Grub’s Up

Roy Lambourne has been a farmer in Marsh Gibbon for his whole life, farming land that was previously farmed by his father, grandfather, and great grandfather, going back generations. He explained how climate change, population growth and global businesses mean 21st century food production is out of the hands of the primary producer and governed by large, international conglomerates.

He reminded the congregation that nearly half of food produced is wasted, with one third never reaching the shops because it is the wrong shape or is marked in some way.

“Agriculture has seemingly lost its significance – less than two per cent of the population are farmers. We are in danger of going far beond the earth’s resources as we meet the demand for food. I have often sat down to dinner and everything has been produced by myself and that is very satisfying. I consider myself fortunate to have spent my life as I have done. I have never been for a job interview, never done a CV or been employed but I have never been out of work and I have lived and worked in God’s creation.
“To everything there is a season and a time to every purpose under Heaven.”

Ruth Valerio is an activist who writes Bible Studies for Tearfund, said: “Food is my theology, it speaks about me and about what I believe. In my early years I was proud of a chicken that I had bought because it was so cheap. I felt I was stewarding my money well.

“I would buy packets of casserole and everything was cooked with two vegetables. Fast forward 18 years down the line and the way that it looks is very different. There have been three main changes.

“I have vastly reduced the meat that I eat. We are not vegetarians but we have made a real effort to reduce our meat consumption and eat a broader range of vegetables.

“I try to produce, grow, and rear as much of my own food as possible. There has been a lot for me to learn. I am part of a big co-operative, keep chickens and have an allotment with friends, so it’s been a wonderful adventure.

“I try to eat my food in as unprocessed a form as possible. Food is my theology because if I say I believe in God the maker of heaven and earth I want to eat in a way that reflects that.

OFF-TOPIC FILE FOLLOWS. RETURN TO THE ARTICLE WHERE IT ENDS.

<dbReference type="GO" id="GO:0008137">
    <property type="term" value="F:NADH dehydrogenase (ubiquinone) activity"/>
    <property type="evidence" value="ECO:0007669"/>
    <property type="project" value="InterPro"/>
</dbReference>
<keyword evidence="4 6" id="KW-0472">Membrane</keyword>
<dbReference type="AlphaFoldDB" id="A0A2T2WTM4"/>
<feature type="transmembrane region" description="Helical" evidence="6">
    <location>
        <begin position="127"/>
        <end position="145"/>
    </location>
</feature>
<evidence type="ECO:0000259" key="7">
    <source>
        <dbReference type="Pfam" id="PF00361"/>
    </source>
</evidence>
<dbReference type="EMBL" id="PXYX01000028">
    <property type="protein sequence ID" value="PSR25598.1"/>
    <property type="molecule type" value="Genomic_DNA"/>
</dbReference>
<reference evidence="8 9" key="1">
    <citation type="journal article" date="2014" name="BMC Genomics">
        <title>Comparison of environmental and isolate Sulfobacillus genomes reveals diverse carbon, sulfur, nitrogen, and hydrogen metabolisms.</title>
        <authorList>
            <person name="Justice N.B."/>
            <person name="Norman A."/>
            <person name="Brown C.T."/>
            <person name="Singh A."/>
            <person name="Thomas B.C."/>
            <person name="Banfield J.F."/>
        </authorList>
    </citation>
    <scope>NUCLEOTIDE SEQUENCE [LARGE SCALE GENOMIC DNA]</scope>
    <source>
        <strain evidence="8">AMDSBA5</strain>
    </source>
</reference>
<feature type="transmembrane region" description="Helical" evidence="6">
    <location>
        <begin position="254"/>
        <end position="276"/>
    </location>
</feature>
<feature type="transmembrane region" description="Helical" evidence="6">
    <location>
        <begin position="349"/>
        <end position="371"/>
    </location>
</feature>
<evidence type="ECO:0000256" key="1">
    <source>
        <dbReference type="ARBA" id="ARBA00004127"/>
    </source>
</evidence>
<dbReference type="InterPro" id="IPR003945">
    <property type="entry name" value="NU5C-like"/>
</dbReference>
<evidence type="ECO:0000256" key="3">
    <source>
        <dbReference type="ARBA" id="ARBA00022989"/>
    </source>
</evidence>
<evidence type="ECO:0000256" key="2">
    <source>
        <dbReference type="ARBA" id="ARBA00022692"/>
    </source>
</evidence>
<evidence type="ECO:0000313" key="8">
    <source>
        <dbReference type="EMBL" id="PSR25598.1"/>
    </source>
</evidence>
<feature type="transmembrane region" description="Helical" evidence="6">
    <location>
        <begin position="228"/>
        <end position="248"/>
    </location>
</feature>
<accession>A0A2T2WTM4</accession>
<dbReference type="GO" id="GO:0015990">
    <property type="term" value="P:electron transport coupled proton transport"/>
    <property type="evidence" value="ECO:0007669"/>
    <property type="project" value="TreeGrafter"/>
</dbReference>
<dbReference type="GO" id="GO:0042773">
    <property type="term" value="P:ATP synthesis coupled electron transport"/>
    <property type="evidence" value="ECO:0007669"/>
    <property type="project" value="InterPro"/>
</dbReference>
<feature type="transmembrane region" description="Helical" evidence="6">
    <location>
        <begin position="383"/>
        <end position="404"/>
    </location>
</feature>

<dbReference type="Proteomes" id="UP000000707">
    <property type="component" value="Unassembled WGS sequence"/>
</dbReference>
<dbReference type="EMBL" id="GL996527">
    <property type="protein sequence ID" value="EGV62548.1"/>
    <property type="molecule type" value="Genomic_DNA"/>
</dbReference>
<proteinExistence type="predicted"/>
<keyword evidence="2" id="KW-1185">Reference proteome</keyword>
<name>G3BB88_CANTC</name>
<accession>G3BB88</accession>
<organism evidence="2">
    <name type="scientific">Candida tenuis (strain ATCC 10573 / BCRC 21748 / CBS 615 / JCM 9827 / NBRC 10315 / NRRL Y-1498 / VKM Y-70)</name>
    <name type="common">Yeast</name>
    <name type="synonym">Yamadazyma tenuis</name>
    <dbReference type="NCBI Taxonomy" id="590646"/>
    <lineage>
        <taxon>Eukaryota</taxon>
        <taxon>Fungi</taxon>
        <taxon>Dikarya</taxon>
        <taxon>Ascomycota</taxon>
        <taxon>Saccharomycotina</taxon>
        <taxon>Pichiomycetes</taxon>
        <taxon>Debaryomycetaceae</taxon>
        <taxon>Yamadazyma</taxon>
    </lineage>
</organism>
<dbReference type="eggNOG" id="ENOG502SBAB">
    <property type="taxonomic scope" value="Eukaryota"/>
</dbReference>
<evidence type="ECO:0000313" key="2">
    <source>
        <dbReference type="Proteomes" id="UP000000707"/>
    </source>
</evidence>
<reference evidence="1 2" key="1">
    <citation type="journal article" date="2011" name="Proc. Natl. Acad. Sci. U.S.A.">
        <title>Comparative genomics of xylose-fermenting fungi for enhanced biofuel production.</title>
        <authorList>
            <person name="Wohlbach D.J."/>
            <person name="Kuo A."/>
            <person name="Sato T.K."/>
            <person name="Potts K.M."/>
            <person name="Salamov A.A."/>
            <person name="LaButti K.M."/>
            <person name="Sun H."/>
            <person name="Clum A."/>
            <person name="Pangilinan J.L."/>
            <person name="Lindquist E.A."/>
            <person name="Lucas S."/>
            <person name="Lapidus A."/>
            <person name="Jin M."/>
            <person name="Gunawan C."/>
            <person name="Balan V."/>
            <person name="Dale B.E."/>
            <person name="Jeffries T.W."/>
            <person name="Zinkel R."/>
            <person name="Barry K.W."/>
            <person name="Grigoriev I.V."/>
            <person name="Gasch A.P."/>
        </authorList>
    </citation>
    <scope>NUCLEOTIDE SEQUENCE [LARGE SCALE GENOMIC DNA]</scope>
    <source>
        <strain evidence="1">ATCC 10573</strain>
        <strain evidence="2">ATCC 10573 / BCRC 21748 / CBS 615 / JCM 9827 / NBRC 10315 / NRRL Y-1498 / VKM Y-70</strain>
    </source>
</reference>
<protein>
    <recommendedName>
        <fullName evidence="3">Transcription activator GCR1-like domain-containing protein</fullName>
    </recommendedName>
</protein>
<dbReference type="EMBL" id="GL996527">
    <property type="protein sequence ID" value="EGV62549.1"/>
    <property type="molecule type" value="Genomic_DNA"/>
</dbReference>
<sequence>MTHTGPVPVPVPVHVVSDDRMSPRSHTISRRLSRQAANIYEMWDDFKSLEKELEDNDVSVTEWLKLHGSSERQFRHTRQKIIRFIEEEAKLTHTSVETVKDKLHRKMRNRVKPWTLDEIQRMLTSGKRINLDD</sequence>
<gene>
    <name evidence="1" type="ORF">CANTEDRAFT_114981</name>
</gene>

“Food is a gift, something that has been given to us by God.” For more on Ruth see

The Revd Dr Mike Rainer works Monday to Friday as a public health researcher and on Sundays is an assistant curate at St Matthew’s, Oxford.
“About half the research is about food, school meals, food labelling, and food taxes. I do research that has direct bearing on government policy, sometimes it is directly funded by the Government, some has been funded by the British Heart Foudation.”

Mike says he writes sermons on food and posts them on his blog. “Something I do Monday to Sunday, at work and at church is of course, eat. At church I have bread and wine with fellow Christians and the occasional bring and share meal.

Food is a pleasure that is also somewhat problematic. I eat too much and I don’t have an allotment. I don’t grow my own food apart form a few herbs and I am partial to a Big Mac. I’m not a vegetarian. I also enjoy cooking for special occasions.

“Food is part of my work, it is the subject of my recreation and it is what keeps me alive by providing occasions for conversation and through the Eucharist it keeps me alive spiritually.”
However Mike pointed out that in the UK more than a billion people are obese.

Paul Valentin, the International Director of Christian Aid, gave a global perspective, stating that 868 million people in the world suffer from hunger. “Does that figure really matter and does it express the level of individual suffering if you don’t know where your next meal is coming from?”

He mentioned the absence of nutrients from children’s food and how Christian Aid is working together with other organisations on the ‘IF’ campaign, calling for an end to global hunger. So what does food mean to him as a person? Paul said he grew up in a loving family in Holland that never went short of food, eating seasonal vegetables, at a time 40 or 50 years ago when chicken was a luxury. He said he later learnt about olive oil from the late 1960s, when they went abroad for their holidays. “I can still hear my mother’s voice if I refused to finish a brussel sprout. We never took food for granted and always said grace before and after meals, which felt like a necessary ritual. From an early age I was an avid gardener. When I was eight or nine we had a school garden and my first harvest was of carrots, beans and beetroot.”

Paul studied topical agriculture with a view to going into i

nternational development. “My first three-and-a-half years were in Africa, living amid subsistence farmers. One year the rains failed completely and people fell hungry. They got into debt with traders, women starved themselves to feed their children but the poor are incredibly resilient.”
He spent time in Kenya and the Philippines, living among tribal people who would make a meal of ants. “Many people would only eat once a day and there was very little you could do to increase the food supply.”

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